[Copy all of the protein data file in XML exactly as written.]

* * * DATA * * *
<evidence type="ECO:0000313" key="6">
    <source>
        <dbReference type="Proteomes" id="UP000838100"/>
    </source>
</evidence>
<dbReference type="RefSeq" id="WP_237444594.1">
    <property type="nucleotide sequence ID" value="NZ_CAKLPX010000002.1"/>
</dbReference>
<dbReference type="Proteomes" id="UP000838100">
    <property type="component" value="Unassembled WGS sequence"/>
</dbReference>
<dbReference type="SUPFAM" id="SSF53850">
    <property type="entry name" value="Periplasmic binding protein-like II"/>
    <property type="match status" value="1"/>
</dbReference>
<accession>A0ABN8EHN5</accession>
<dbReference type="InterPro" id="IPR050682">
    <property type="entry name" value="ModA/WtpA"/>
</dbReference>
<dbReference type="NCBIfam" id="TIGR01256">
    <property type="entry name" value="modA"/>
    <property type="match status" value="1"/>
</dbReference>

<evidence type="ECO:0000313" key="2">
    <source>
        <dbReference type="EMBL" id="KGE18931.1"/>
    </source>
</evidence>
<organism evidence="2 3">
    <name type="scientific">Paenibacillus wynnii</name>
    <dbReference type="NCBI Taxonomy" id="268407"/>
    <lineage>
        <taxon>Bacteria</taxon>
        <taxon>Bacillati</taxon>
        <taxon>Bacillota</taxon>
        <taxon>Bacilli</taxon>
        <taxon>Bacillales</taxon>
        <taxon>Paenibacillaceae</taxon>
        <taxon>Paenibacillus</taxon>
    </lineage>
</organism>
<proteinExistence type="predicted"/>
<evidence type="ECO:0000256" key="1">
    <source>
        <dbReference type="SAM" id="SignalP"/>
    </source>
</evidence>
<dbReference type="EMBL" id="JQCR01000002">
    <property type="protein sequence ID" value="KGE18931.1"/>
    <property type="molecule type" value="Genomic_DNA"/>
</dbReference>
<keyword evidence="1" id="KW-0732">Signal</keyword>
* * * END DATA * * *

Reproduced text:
<evidence type="ECO:0000313" key="6">
    <source>
        <dbReference type="Proteomes" id="UP000838100"/>
    </source>
</evidence>
<dbReference type="RefSeq" id="WP_237444594.1">
    <property type="nucleotide sequence ID" value="NZ_CAKLPX010000002.1"/>
</dbReference>
<dbReference type="Proteomes" id="UP000838100">
    <property type="component" value="Unassembled WGS sequence"/>
</dbReference>
<dbReference type="SUPFAM" id="SSF53850">
    <property type="entry name" value="Periplasmic binding protein-like II"/>
    <property type="match status" value="1"/>
</dbReference>
<accession>A0ABN8EHN5</accession>
<dbReference type="InterPro" id="IPR050682">
    <property type="entry name" value="ModA/WtpA"/>
</dbReference>
<dbReference type="NCBIfam" id="TIGR01256">
    <property type="entry name" value="modA"/>
    <property type="match status" value="1"/>
</dbReference>

<evidence type="ECO:0000313" key="2">
    <source>
        <dbReference type="EMBL" id="KGE18931.1"/>
    </source>
</evidence>
<organism evidence="2 3">
    <name type="scientific">Paenibacillus wynnii</name>
    <dbReference type="NCBI Taxonomy" id="268407"/>
    <lineage>
        <taxon>Bacteria</taxon>
        <taxon>Bacillati</taxon>
        <taxon>Bacillota</taxon>
        <taxon>Bacilli</taxon>
        <taxon>Bacillales</taxon>
        <taxon>Paenibacillaceae</taxon>
        <taxon>Paenibacillus</taxon>
    </lineage>
</organism>
<proteinExistence type="predicted"/>
<evidence type="ECO:0000256" key="1">
    <source>
        <dbReference type="SAM" id="SignalP"/>
    </source>
</evidence>
<dbReference type="EMBL" id="JQCR01000002">
    <property type="protein sequence ID" value="KGE18931.1"/>
    <property type="molecule type" value="Genomic_DNA"/>
</dbReference>
<keyword evidence="1" id="KW-0732">Signal</keyword>